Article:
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Summary:

Google’s Marissa Mayer, VP of search products & user experience, proposed Google Trends as a way of polling the populace, suggesting in a webcast yesterday that Trends could help predict who will win an election. Mayer showed how Google Trends accurately predicted George W. Bush’s dominance […]

Google’s Marissa Mayer, VP of search products & user experience, proposed Google Trends as a way of polling the populace, suggesting in a webcast yesterday that Trends could help predict who will win an election.

Mayer showed how Google Trends accurately predicted George W. Bush’s dominance over John Kerry in 2004 and Nicolas Sarkozy’s win in May of this year over Segolene Royal in the French presidential election. Current Google trend lines show Clinton beating Obama and Edwards, though I wonder how anti-Hillary sentiment plays into this, given it seems stronger than any anti-Barack or anti-fancy haircuts feeling.

Clinton v. Obama v. Edwards in Google Trends

On the webcast, Mayer also said that Google will eventually provide an API for Trends and allow download of the data, but didn’t commit to a time frame for either of those.

By Anne Zelenka

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  1. Seriously now, how can Google Trends predict the winner. I understand it measures the search query; but the interest could be a negative one and not positive. As I find out more, one might change the opinion and go the other way around. After all, wasn’t Osama one of the top 10 searches in 2001?

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  2. Aswath-

    I agree completely. Google’s approach misses the boat. It’s simply too much of a stretch to assume that anyone searching say for “Hillary Clinton” is ready to pull the level on her behalf come election day.

    Alternatively, Compete.com has created a very interesting method for tracking the popularity of candidates online based on the amount of time people spend across the candidates’ websites and related sites on myspace, youtube, flickr, etc. I found this on their blog…it’s very interesting:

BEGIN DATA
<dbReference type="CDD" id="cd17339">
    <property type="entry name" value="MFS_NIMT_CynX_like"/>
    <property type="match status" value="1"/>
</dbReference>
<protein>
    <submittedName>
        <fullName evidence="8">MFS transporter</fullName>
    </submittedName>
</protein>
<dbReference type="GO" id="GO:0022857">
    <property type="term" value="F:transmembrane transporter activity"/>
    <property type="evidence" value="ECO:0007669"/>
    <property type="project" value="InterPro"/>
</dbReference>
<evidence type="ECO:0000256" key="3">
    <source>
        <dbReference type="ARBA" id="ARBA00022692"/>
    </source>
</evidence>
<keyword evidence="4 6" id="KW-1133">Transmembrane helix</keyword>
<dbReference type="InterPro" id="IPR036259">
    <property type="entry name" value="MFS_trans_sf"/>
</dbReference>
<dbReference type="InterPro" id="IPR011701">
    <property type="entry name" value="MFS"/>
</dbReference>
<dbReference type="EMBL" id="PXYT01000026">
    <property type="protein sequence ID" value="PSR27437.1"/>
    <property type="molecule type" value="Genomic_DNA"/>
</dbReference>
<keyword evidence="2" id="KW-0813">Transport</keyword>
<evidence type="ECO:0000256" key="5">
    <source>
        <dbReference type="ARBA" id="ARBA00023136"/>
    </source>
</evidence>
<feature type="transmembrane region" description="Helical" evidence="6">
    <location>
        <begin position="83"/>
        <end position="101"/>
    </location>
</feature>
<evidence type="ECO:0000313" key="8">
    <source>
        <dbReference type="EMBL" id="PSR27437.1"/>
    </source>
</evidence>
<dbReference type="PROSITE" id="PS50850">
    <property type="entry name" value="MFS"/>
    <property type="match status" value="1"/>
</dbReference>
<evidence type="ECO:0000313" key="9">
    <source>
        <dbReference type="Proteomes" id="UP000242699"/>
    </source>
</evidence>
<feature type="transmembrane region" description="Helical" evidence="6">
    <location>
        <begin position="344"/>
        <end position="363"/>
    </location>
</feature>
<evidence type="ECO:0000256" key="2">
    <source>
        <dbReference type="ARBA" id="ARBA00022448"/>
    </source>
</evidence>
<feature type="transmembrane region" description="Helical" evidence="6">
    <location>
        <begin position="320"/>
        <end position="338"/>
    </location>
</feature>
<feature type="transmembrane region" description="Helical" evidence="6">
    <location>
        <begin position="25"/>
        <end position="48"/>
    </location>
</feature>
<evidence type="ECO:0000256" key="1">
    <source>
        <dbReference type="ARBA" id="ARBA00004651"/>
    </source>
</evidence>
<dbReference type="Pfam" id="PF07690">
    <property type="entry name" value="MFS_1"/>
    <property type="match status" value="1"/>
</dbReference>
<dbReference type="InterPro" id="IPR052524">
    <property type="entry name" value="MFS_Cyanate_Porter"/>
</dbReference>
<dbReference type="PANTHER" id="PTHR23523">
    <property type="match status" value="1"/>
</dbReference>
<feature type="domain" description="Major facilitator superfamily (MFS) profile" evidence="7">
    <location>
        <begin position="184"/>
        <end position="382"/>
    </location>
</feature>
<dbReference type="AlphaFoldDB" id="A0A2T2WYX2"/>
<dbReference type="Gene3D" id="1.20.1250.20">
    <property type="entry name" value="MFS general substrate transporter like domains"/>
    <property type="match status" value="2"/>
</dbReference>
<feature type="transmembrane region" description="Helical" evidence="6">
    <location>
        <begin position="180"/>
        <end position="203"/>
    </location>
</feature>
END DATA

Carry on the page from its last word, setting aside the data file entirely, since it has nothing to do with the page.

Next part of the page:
http://blog.compete.com/2007/11/15/facetime-president-contenders-myspace-facebook-youtube-meetup/

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  3. It’s just kind of a fun way to use Google Trends, not entirely serious. It’d be interesting to study, though, if it does have any predictive value. Of course people doing the searches might be doing so because they don’t like the candidate — that’s why I pointed out the issue with anti-Clinton sentiment.

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  4. Hmm, so who’s going to win the presidential race? I threw in the top 4 candidates, and then the dark horse (Ron Paul). It’s funny to see that the amount of searches (aka interest) are marked by the lowest news reference volume. Sad, actually.

    http://www.google.com/trends?q=rudy+giuliani%2C+mitt+romney%2C+hillary+clinton%2C+barack+obama%2C+ron+paul&ctab=0&geo=US&geor=all&date=ytd&sort=0

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  5. What about the other side (the Republicans)? Let’s see what Google Trends suggests:

    http://www.google.com/trends?q=huckabee%2C+%22ron+paul%22%2C+%22giuliani%22%2C+%22romney%22

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  6. Finding “predictions” after the fact is always so easy. Give me a break.

    Maybe Marissa Mayer wants to wager a bet on this? Come on Om, take her on!

    :)

    Had another thought: maybe Google can actually predict their own share price: http://www.google.com/trends?q=google%2C+microsoft%2C+apple&ctab=0&geo=all&date=all&sort=0

    Well, maybe not

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  7. Great post i agree Google trends is a great tool to predict and view reality of things.
    Unfortunately great tools need thinking minds, to feed them with none bias information.
    Lets take a closer look; you made search for “Hillary Clinton” (thats good since most people would mistake and input “Clinton” a name shes shares with the most Popular man in the world, her husband ex president Bill Clinton.
    For The other candidate you entered “Barack Obama” most people don’t search for Barack since well they have no idea about his first name.
    If you run this query you will clearly see who the winner really is ,
    http://www.google.com/trends?q=%22hillary+clinton%22%2C+%22obama%22&ctab=0&geo=US&geor=all&date=all&sort=0

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  8. Folks – does anyone know if Google Trends does “sentiment” analysis?

    Thanks,

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  9. @Josh Treadwell: I think the interest in Ron Paul compared to the others is fascinating. Too bad it won’t equate to votes. Still, it’s encouraging to see people thinking outside the 2-party box.

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  10. for a french reader looks almost incredible that the sarko sego fight is in the radar of gigaom…

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